In immunocompromised people, infection with the opportunistic fungal fungus Pneumocystis jirovecii causes life-threatening pneumonia. Individuals at risk of Pneumocystis infection, in addition to HIV-1 infected people, include those undergoing immunosuppressive treatments as a result of transplantation, cancer, or autoimmune illness. Antibiotic therapy is not always effective, and it does not prevent obstructive lung disease once the infection has been eradicated. As a result, it is critical to create more effective anti-PCP treatment options. In a non-human primate model of HIV-induced immunosuppression, researchers found that the Pneumocystis recombinant protein KEX1 promotes protective immunity against the development of PCP. The immunogenicity of KEX1 vaccination in healthy rhesus macaques, as well as the persistence of these responses during drug-induced immunosuppression with tacrolimus (FK506) and methylprednisolone, were investigated in this work. They discovered that KEX1 vaccination before the initiation of the immunosuppressive regimen resulted in a robust and long-lasting antibody response that lasted throughout the immunosuppressive therapy.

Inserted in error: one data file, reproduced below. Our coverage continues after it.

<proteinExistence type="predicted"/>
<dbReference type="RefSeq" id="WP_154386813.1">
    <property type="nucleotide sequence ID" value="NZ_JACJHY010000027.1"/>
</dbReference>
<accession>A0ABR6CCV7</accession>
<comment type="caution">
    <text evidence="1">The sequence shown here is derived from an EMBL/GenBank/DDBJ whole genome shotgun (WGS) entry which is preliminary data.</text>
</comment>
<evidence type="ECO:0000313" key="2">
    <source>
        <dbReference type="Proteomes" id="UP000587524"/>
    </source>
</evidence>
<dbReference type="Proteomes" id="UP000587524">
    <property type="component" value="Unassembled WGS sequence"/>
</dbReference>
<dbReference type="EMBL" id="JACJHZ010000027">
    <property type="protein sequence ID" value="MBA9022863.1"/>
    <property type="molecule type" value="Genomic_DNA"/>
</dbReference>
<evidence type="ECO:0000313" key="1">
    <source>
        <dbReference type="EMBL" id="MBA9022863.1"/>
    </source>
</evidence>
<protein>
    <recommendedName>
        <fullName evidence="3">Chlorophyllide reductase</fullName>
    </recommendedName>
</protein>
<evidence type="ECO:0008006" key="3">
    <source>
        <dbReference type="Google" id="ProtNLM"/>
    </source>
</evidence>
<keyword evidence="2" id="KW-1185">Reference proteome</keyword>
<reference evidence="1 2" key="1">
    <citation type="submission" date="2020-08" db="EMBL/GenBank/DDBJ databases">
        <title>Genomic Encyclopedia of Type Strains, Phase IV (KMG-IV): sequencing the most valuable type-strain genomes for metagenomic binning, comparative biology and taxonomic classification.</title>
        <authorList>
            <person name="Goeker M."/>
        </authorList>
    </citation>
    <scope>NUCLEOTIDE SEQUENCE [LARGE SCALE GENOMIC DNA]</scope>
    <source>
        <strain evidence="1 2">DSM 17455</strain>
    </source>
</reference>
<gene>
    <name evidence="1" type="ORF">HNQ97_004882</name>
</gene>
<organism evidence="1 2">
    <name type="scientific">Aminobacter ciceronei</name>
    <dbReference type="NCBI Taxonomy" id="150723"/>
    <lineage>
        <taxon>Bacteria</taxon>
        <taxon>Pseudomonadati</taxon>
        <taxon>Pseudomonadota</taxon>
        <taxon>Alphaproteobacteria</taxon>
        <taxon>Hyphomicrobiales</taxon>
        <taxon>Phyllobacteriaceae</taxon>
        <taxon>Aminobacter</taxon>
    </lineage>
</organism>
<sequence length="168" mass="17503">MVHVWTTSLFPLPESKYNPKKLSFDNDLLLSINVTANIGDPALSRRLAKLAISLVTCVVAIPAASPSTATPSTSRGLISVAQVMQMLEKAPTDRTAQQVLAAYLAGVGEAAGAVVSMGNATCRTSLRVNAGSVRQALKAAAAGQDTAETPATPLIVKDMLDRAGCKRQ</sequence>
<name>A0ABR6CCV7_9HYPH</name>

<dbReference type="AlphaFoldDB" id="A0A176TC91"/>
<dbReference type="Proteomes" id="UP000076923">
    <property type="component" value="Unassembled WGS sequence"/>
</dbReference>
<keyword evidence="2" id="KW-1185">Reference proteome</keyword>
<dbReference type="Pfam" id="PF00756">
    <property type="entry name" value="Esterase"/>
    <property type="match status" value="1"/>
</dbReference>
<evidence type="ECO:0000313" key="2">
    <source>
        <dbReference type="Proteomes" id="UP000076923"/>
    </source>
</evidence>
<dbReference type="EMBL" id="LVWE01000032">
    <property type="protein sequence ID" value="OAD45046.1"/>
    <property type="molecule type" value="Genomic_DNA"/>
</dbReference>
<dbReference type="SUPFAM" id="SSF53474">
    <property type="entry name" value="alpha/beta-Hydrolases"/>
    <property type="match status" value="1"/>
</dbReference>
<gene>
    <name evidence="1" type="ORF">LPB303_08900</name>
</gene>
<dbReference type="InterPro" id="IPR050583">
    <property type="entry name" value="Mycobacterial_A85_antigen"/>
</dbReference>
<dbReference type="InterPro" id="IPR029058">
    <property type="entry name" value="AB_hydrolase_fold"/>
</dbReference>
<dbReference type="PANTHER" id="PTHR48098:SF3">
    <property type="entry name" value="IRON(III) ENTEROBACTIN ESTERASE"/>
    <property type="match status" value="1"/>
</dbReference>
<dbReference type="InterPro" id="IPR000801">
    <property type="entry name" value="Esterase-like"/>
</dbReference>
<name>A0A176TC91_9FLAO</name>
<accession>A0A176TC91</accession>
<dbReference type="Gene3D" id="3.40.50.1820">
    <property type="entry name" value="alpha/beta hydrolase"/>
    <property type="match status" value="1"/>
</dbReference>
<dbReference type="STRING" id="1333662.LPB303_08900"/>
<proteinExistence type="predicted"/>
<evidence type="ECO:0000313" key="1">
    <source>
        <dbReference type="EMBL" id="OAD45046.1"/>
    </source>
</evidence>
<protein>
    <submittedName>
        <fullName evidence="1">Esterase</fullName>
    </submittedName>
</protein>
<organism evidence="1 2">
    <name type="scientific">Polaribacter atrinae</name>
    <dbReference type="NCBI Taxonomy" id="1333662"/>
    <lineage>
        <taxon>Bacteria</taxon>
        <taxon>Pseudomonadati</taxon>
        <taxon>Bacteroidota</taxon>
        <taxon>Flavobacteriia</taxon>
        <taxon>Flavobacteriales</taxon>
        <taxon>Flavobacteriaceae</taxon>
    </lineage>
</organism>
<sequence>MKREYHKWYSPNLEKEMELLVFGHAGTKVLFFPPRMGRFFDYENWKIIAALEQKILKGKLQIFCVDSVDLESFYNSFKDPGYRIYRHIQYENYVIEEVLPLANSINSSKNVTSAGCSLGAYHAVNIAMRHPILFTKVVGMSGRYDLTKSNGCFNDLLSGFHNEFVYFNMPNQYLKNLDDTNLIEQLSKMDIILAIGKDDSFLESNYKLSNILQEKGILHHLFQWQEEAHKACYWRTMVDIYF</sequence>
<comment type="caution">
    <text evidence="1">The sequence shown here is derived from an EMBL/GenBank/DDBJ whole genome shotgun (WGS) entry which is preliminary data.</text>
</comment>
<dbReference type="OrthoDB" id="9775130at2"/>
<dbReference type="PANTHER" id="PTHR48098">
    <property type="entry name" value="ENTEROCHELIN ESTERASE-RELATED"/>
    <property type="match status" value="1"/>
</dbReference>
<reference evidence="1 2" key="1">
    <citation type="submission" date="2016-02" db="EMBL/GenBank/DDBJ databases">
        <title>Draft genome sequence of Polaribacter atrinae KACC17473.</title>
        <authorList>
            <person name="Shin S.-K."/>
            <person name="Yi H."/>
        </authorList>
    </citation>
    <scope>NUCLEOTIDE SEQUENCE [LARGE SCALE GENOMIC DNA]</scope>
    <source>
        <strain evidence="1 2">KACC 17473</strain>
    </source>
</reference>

Furthermore, boosting with KEX1 during immunosuppression resulted in the recollection of memory responses to recombinant KEX1. The persistence of the anti-KEX1 reaction and the capacity to elicit a memory response during immunosuppressive medication offer proof-of-concept data that supports future research of KEX1 as a preventive vaccination to prevent PCP in drug-induced immunosuppression. This method provides important insights for the development of therapeutic and prophylactic PCP options in patients receiving severe immunosuppressive treatment.